A while back, I was contacted by someone at Skechers. They had seen my quest to find the right running shoes and asked if I would be interested in reviewing a pair of their new GOrun minimalist shoes.
I have to admit, my first thought was, “Skechers? Really?” No offense to the brand, but I think of Skechers more in terms of leisure footwear or those strange-looking Shape-Ups shoes that I associate more with mall walkers than serious athletes.
Would they really have a good minimalist running shoe? I had hit all of the serious running stores in the area, and as far as I could remember, none of them carried anything from Skechers. At the very least, none of the salespeople had mentioned them, which is effectively the same thing.
I was going to delete the email and forget about it, but let’s face it: I love minimalist shoes and would try anything I could get my hands on. I did a little bit of research and discovered that their primary brand ambassador was elite marathoner Meb Keflezighi. Hmm, I thought. If they’re good enough for Meb, shouldn’t I be willing to give them a try?
So I took the plunge.
They arrived while I was out of town on a business trip. I got home late in the evening after 12 hours of cross-country travel involving planes, trains and automobiles. My feet and legs were still tired from running an 8K the morning before, and walking roughly 25 miles through New York City and Washington, DC in the span of five days. I slipped these on and uttered an audible “ooooohhhhh.” They felt good. Really good.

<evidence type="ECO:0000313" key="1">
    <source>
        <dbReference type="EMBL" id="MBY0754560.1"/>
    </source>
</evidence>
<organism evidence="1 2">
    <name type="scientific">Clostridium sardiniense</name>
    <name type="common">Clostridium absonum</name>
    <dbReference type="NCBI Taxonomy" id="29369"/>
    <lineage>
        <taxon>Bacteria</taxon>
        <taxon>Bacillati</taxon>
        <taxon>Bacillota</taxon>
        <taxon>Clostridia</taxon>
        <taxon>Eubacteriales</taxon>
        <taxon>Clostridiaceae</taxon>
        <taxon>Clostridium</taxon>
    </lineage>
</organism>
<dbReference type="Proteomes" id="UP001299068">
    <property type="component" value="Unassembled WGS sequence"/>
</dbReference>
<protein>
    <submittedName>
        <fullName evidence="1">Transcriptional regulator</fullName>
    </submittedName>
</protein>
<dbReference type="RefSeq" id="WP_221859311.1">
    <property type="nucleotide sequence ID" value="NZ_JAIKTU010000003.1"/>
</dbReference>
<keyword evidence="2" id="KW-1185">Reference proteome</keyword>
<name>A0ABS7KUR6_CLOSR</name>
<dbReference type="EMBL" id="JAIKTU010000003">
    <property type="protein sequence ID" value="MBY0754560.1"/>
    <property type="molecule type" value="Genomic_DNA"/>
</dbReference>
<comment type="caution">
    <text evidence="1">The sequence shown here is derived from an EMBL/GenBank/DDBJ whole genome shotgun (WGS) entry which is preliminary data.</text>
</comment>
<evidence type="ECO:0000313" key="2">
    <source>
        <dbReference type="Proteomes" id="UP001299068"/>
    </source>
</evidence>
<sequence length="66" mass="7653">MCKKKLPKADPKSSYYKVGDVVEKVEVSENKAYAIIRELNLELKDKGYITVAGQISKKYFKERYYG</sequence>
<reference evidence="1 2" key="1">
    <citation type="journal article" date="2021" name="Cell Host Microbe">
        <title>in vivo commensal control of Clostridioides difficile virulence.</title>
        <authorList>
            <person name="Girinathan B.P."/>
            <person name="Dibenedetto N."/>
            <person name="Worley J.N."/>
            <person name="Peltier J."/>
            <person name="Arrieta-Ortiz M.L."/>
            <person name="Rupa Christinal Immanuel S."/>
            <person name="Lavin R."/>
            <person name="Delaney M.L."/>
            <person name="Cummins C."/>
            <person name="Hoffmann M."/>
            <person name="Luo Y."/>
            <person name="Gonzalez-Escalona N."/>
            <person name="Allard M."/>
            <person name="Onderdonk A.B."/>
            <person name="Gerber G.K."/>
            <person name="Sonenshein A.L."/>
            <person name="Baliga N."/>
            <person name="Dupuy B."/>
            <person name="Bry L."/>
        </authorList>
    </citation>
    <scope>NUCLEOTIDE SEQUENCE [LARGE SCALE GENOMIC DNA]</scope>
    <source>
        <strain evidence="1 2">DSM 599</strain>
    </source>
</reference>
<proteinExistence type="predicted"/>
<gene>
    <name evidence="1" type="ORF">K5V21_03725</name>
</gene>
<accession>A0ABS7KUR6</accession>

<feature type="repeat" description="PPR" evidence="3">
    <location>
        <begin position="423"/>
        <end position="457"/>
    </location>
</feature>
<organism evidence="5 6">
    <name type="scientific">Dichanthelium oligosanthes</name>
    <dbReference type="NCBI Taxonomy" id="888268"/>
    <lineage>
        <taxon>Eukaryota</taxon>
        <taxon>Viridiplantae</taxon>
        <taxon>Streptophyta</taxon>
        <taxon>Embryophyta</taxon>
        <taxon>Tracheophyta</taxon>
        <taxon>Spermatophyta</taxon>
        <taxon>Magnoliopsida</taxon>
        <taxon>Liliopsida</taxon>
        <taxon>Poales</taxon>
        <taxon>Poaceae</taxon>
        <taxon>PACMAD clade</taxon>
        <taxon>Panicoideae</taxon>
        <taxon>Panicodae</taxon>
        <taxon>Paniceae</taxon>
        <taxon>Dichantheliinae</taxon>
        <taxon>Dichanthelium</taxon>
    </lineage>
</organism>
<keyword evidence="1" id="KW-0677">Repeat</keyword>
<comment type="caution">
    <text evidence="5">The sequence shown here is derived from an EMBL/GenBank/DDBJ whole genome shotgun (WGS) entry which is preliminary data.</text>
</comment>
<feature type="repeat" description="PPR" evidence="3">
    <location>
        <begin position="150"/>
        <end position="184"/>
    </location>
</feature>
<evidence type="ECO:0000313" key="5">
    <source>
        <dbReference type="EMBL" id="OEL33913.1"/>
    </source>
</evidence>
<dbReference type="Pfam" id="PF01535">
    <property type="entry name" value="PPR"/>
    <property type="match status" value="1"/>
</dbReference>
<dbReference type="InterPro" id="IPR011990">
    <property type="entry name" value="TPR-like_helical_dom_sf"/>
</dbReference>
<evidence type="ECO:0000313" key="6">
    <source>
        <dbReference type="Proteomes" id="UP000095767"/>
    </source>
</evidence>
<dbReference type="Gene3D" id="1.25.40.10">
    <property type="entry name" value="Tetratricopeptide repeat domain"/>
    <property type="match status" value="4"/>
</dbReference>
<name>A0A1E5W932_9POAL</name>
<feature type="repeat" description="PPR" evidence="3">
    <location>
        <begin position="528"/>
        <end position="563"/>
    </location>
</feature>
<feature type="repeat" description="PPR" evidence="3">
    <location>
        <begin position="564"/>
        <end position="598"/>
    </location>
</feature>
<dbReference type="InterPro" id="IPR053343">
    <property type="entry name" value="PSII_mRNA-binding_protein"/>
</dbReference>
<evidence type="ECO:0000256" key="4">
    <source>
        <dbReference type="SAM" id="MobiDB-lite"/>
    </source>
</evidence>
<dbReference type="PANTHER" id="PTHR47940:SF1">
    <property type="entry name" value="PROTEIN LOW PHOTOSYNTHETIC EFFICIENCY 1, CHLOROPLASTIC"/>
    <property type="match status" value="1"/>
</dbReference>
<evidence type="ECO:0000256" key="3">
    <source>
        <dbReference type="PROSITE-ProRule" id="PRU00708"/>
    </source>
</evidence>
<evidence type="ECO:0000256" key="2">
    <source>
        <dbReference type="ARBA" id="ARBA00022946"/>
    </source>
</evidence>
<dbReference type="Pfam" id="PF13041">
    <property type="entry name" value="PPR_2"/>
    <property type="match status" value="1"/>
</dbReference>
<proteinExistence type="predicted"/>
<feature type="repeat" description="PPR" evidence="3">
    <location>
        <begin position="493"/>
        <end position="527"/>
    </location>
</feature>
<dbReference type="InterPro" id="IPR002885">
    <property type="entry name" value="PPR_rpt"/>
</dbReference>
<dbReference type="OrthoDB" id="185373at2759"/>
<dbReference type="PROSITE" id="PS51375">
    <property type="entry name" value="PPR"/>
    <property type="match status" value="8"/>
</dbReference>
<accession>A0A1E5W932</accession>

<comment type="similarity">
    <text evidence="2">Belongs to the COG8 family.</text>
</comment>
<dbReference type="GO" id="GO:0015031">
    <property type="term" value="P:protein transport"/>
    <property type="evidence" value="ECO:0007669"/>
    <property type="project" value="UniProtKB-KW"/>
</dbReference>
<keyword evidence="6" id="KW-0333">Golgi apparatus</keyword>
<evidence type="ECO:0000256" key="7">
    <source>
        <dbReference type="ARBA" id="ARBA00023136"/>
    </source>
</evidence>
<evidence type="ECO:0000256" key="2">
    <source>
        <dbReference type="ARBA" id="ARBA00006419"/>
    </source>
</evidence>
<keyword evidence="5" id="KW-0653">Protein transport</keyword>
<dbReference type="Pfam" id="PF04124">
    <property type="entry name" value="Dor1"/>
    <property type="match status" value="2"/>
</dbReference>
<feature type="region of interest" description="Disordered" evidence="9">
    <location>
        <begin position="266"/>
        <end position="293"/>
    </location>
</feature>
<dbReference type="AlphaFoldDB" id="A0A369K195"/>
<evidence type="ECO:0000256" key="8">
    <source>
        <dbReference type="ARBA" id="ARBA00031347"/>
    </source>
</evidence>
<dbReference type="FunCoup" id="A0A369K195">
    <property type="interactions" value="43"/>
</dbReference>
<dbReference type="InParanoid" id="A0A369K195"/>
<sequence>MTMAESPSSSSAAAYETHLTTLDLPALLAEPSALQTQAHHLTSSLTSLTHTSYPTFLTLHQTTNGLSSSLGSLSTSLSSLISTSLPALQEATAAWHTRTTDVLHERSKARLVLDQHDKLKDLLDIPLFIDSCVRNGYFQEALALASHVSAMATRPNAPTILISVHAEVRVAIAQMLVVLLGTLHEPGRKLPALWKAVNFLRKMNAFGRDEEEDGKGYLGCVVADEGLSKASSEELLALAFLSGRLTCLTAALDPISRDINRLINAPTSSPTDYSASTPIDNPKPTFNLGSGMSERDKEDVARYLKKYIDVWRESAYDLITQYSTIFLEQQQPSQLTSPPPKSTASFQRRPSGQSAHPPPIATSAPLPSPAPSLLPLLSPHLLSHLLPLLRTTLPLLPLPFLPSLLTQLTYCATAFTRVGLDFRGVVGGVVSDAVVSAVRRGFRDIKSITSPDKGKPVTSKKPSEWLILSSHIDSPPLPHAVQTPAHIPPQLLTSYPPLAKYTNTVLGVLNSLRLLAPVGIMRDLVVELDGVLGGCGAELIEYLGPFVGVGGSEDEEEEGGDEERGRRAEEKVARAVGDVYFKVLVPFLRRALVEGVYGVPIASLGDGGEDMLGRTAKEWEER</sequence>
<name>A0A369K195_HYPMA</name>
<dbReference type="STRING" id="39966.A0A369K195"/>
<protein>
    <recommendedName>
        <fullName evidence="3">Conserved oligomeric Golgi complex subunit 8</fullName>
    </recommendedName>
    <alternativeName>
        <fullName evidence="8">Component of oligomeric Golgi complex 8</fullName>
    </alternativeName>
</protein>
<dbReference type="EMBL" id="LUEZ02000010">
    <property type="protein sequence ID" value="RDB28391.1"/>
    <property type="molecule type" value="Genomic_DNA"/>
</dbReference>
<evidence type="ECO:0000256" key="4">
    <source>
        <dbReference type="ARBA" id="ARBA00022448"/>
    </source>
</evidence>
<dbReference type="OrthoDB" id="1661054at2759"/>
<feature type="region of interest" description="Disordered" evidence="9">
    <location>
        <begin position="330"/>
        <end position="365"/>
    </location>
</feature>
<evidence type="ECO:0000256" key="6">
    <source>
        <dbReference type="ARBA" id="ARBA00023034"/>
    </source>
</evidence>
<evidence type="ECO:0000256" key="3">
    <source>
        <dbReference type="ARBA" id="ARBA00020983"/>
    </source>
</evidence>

But of course, the real test of any shoe comes with the first steps. I never just dive in with a new shoe; they always get the short-distance test. I wore them to walk my son to school — 3/4 mile walking there, 3/4 mile running back. I was impressed. I took them to the gym for a treadmill session. Still good. I took them out on the road for a 5k run. They were excellent.
The GOrun shoes are extremely light at 4.9 ounces, lighter than the Nike Free Run+ 3 at 5.8 ounces (per the Nike website; Zappos reports them to be 8.0 ounces) or my Brooks Pure Connect at 6.5 ounces (per the Brooks website; Zappos reports them as 6.0).
They have an extremely flexible sole that bends and twists to conform to your foot and the terrain. The heel drop is a very low 4 mm, which feels like the perfect amount for me as a longtime minimalist wearer, and is reportedly the same as the Brooks Pure Connect.
As for fit, the length is comparable to Brooks Pure sizing, although I find that the GOrun has a much wider toe box to give your toes room to spread out. Fortunately for me, a wide toe box doesn’t mean a wide heel. My heel sits in a nicely supportive heel cup with a decent amount of arch support, which feels very good.
Overall, I’m thrilled to have these in my footwear rotation, and I’m seriously considering buying a second pair in bold and bright purple to match all of my other Team in Training gear. (As if I need more purple stuff….)
As a disclaimer, if you’re new to minimalist footwear, go slowly. Don’t buy a pair and then go out for a long run. Your body needs time to adapt to the different shoe structure, and your stride will automatically change as your body adjusts to more of a midfoot strike and your body gets a better feel for the terrain.
What are you running in these days? And have you stumbled across the Skechers GOrun in your local store?
* As mentioned above, Skechers provided me with the complimentary pair of GOrun shoes. They did not, however, influence this review; the shoes earned it on their own merits.